Britain's forgotten crop will be in the spotlight at Scotland's biggest maritime heritage festival

The fascinating story of an ancient agricultural crop and how it played a key role in the maritime industry will be brought to life at Scotland’s leading celebration of nautical heritage and culture.

A display and demonstration on flax – described as Britain’s forgotten crop - will be one of the main attractions in the craft tent at the Aberdeen Asset Management Scottish Traditional Boat Festival later this month.

Crowds in excess of 16,000 are expected to descend on the village of Portsoy on the Aberdeenshire coast when the festival, now in its 20th year, takes place over the weekend of June 22 and 23.

The demonstration will be led by Flaxland, a group of flax growers and producers who featured in the BBC television show, Wartime Farm. They will be showing members of the public how the fibre was used in a huge variety of maritime products, and will reveal how they have even been able to build a boat made from flax fabric.

Flax growing in the UK is believed to date back to the Bronze Age and grew popular due to the versatility of both the plant’s stem and seed. As well as being used in oil and in cooking, flax can be used to create everything from clothing to paint.

Roger Goodyear, chairman of the Aberdeen Asset Management Scottish Traditional Boat Festival, says organisers are delighted to welcome Flaxland to the event for the first time this year.

“The festival is one of many events taking place across the country for the Year of Natural Scotland, so it seems entirely fitting that this natural product with such a rich history in the UK should play a key role in this year’s celebrations,” he says.

“Authentic maritime and craft skills have always been an important part of the festival, and this year we will once again play host to a very diverse range of crafts men and women who represent the very best in traditional skills.”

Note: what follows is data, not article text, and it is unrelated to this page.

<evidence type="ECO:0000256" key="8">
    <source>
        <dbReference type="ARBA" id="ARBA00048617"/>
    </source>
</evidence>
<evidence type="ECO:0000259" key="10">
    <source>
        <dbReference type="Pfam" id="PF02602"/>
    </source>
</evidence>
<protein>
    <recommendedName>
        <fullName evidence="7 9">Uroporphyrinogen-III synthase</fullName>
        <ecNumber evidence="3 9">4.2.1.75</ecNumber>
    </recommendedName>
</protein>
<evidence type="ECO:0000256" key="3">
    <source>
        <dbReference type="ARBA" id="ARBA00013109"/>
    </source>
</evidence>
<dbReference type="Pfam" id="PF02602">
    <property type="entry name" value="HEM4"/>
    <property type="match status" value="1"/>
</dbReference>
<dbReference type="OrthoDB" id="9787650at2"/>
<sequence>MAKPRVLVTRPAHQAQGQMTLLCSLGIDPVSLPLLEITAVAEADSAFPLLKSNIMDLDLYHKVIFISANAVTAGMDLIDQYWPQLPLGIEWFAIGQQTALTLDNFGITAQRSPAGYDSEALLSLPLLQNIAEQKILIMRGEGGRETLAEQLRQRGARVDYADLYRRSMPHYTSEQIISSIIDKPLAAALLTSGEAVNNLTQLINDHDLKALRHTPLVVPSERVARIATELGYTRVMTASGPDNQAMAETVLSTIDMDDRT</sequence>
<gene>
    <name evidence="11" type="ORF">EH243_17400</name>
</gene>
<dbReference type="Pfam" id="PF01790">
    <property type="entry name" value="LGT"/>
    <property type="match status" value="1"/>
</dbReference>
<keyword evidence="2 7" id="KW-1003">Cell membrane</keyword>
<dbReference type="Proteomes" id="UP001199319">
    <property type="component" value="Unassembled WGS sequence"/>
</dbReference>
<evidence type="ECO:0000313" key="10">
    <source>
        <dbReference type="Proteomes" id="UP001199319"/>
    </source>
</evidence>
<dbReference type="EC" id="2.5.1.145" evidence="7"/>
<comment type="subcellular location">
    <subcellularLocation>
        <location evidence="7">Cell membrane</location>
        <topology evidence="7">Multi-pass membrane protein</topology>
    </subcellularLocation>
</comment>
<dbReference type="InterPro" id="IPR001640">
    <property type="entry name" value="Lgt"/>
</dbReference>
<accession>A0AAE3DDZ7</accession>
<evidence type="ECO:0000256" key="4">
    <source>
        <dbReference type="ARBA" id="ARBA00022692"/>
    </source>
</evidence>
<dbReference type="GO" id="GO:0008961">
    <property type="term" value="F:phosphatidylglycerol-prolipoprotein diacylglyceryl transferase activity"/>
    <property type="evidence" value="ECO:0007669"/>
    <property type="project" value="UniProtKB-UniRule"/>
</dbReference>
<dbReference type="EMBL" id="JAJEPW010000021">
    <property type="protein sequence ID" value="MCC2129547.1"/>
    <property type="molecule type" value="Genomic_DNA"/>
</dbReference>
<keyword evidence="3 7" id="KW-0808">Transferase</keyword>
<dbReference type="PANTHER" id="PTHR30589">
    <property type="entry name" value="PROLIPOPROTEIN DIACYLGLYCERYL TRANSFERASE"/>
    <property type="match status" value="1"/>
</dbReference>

In addition to Flaxland, visitors will be able to learn splicing for beginners thanks to the maritime studies department of Orkney College, try a pottery wheel and watch a basket weaver in action. Younger visitors will also be able to take part in a workshop teaching basic knot-work, and the very popular Living Traditions tent will be making a return appearance.

The festival is a key event in the Year of Natural Scotland – a partnership between the Scottish Government, VisitScotland EventScotland and Scottish Natural Heritage which aims to showcase the country’s unique natural environment.

For more information about the Aberdeen Asset Management Scottish Traditional Boat Festival and to buy tickets visit Updates about this year’s festival are also available on Facebook and Twitter @STBFestival. An adult day ticket costs £8, children aged five to 18 and concessions are £5. Adult weekend tickets are priced at £12 and children and concessions at £8. There are also family tickets available which allow entry for two adults and three children for £25 for a day ticket and £35 for a weekend.  Children under five go free and there is no charge for parking.

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